Archives of the Non-Racial

Jul 7–Jul 11, 2014
Cape Town, South Africa

The Johannesburg Workshop in Theory and Criticism (under the umbrella of WISER) and the Seminar in Experimental Critical Theory (UCHRI) joined forces in organizing a two-week Workshop on Archives of the Non-Racial.

Since the 15th century race has been a central element in the making of the modern world. It has marked masters from slaves, the exploiting from the exploited, the belonging from the non-belonging, the qualified from the supposedly unqualified. Historical struggles against racism, in response, have contributed to a deepening and universalization of some of the key normative pillars of modernity, most notably freedom, democracy, and equality.

By the 19th century, the “non-racial” emerged as an intellectual, political, and ethical category, assuming a variety of interpretations. Indexed to different intellectual, social, and political contexts, at times the non-racial has stood for the idea of “a shared human nature”. At others, it has gestured toward the idea of “abolition”. Sometimes it has meant the erasure of “difference” and its substitution by “sameness” alongside the commitment to a set of universal moral principles. During the struggle against Apartheid, in particular, it clearly became a motivating force in global politics.

Over the past 30 years, neoliberalism has sought to restrict any use of race by the state and has constrained states from classifying and categorizing by race. At the same time, though, racial restriction and discrimination have been reserved to private expression, state protected by renewed commitment to freedom to speak no matter the consequences. This laissez-faire racism in the name of free speech has built on and extended more established forms and expressions. It has been aimed specifically at immigrants, Muslims, and Islam, and has been mobilized in Europe, on the internet, and in the US. Earlier forms of racial redress and equal access, such as affirmative action and voting rights, have come under increasing attack, legal and legislative.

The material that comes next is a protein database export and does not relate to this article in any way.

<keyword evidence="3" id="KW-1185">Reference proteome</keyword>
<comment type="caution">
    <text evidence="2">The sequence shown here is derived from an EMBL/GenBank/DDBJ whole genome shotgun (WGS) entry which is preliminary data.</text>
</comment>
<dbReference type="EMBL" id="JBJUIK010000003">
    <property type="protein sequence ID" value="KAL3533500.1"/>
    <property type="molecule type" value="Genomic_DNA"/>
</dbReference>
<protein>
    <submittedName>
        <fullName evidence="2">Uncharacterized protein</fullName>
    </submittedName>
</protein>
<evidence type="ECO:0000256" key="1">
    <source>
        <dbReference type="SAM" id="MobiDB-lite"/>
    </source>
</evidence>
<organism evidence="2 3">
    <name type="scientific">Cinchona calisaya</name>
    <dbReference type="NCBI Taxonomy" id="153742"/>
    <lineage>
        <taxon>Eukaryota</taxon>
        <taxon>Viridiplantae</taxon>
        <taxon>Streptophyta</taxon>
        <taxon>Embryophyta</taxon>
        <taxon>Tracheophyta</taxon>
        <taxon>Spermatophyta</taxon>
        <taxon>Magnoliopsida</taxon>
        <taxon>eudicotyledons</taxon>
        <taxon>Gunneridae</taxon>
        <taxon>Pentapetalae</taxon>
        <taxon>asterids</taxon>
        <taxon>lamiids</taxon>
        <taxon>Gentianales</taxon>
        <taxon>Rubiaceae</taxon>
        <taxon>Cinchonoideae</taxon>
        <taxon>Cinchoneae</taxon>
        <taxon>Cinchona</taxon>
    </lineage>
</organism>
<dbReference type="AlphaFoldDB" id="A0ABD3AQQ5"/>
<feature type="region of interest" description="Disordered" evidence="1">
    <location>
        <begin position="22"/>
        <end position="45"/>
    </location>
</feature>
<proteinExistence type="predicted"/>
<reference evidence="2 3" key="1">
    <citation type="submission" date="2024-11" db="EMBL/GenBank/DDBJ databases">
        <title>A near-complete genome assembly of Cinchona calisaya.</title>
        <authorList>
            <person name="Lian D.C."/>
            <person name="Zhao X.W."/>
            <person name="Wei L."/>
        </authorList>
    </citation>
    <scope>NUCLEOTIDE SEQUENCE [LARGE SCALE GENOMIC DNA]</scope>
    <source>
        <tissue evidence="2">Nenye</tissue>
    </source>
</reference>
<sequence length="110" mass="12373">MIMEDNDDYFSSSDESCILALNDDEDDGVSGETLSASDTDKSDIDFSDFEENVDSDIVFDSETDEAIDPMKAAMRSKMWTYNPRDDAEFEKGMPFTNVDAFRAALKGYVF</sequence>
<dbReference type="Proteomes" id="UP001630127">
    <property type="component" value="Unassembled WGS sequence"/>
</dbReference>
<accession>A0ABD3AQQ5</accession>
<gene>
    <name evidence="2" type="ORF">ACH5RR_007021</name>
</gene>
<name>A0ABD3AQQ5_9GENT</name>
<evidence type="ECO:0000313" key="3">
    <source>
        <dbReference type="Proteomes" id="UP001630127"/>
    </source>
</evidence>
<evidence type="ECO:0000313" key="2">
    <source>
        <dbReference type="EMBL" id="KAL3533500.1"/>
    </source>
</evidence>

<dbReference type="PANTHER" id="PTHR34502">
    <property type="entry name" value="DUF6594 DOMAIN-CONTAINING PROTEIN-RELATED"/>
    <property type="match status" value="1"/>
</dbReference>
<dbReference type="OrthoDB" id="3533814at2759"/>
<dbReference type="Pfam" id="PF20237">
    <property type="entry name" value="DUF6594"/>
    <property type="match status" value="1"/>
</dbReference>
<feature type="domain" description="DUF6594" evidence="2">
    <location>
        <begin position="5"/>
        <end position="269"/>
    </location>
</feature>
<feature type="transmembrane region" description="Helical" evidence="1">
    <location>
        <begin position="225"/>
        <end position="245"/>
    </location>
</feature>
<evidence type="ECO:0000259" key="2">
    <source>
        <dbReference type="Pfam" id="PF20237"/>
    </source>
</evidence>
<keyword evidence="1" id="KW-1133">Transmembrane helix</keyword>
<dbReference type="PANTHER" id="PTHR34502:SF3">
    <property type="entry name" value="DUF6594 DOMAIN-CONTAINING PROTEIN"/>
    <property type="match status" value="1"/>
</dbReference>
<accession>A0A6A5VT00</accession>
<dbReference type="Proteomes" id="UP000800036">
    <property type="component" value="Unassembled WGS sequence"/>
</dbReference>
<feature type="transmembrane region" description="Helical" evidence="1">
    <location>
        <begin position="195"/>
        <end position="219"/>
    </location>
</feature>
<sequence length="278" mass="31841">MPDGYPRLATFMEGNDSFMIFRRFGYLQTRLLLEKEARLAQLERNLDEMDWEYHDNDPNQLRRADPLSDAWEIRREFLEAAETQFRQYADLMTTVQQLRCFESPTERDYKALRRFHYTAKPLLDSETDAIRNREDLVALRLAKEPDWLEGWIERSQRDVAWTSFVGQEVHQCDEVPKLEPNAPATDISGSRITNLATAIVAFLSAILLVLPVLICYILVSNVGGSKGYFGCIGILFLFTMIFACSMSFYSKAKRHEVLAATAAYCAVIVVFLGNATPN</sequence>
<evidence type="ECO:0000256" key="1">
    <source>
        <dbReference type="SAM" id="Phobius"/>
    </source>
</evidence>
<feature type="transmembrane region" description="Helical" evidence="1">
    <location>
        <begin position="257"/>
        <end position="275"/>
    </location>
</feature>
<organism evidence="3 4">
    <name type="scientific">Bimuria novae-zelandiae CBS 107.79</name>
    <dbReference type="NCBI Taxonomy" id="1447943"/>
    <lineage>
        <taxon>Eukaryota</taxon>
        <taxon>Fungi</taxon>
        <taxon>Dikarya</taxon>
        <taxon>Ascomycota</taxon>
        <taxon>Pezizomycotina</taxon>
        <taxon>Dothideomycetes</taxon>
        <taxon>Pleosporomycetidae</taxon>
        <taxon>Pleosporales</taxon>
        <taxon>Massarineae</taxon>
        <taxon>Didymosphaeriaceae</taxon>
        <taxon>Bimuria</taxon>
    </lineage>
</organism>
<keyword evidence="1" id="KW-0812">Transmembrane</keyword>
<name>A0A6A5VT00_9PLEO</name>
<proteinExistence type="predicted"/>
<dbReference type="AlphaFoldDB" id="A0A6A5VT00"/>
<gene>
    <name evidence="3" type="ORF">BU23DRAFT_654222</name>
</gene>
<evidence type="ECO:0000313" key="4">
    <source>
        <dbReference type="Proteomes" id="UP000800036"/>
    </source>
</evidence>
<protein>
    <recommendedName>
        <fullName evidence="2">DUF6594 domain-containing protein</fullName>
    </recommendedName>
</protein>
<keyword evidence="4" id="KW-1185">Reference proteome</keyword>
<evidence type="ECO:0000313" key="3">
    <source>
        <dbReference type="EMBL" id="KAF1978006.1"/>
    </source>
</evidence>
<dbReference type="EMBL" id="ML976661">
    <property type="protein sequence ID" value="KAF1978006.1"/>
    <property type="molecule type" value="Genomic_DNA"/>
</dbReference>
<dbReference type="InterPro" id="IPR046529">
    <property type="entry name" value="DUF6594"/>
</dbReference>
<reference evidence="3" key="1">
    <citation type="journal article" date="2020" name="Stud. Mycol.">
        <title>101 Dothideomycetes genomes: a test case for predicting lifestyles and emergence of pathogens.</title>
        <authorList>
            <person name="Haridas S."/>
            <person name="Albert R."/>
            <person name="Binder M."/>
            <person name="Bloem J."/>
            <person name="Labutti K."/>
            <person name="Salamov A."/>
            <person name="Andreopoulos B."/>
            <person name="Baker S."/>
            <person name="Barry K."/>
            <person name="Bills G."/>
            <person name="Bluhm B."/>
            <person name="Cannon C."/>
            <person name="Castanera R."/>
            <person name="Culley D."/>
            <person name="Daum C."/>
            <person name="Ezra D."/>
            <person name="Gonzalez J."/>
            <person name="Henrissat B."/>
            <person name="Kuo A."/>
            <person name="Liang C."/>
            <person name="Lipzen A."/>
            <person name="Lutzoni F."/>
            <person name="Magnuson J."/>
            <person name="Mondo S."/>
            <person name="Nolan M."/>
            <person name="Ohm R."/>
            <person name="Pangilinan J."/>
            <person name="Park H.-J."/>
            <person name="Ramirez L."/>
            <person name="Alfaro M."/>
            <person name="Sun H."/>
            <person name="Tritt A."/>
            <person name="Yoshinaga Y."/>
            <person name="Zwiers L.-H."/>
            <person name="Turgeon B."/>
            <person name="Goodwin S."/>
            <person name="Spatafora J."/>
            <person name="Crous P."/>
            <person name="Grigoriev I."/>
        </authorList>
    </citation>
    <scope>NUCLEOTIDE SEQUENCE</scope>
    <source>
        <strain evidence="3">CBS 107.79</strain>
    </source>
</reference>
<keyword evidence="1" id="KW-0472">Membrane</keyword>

Discourses of post-raciality have circulated widely in the attempt to signal racism’s past, at once reordering racial expression and racist articulation for the current moment. By contrast, in places such as Brazil and South Africa renewed debates on reparations, empowerment and historical accountability have sought to undo the legacies of racisms.

In continuing the experimental tradition of research and intervention in the humanities and social theory for which both the Johannesburg Workshop in Theory and Criticism (under the umbrella of WISER) and UCHRI’s Seminar in Experimental Critical Theory are well known, the Archives of the Non-Racial Workshop assessed the possibilities and limits of the “non-racial” in terms of the politics of the modern world and its core values: democracy, freedom, dignity, equality, the human, universality, justice.

Since the 19th century, commitments to defeat racisms have ranged from abolition, non-racialism, colorblindness, racelessness, and postraciality to antiracism, anti-Apartheid, and Black Consciousness. Each has been underpinned by some version of the human. The range of investments is signaled by the fact that the “nonracial” itself is ambiguous – it oscillates between ignoring race (and so the structures of domination in its name) and conceiving socialities outside the frame of the racial.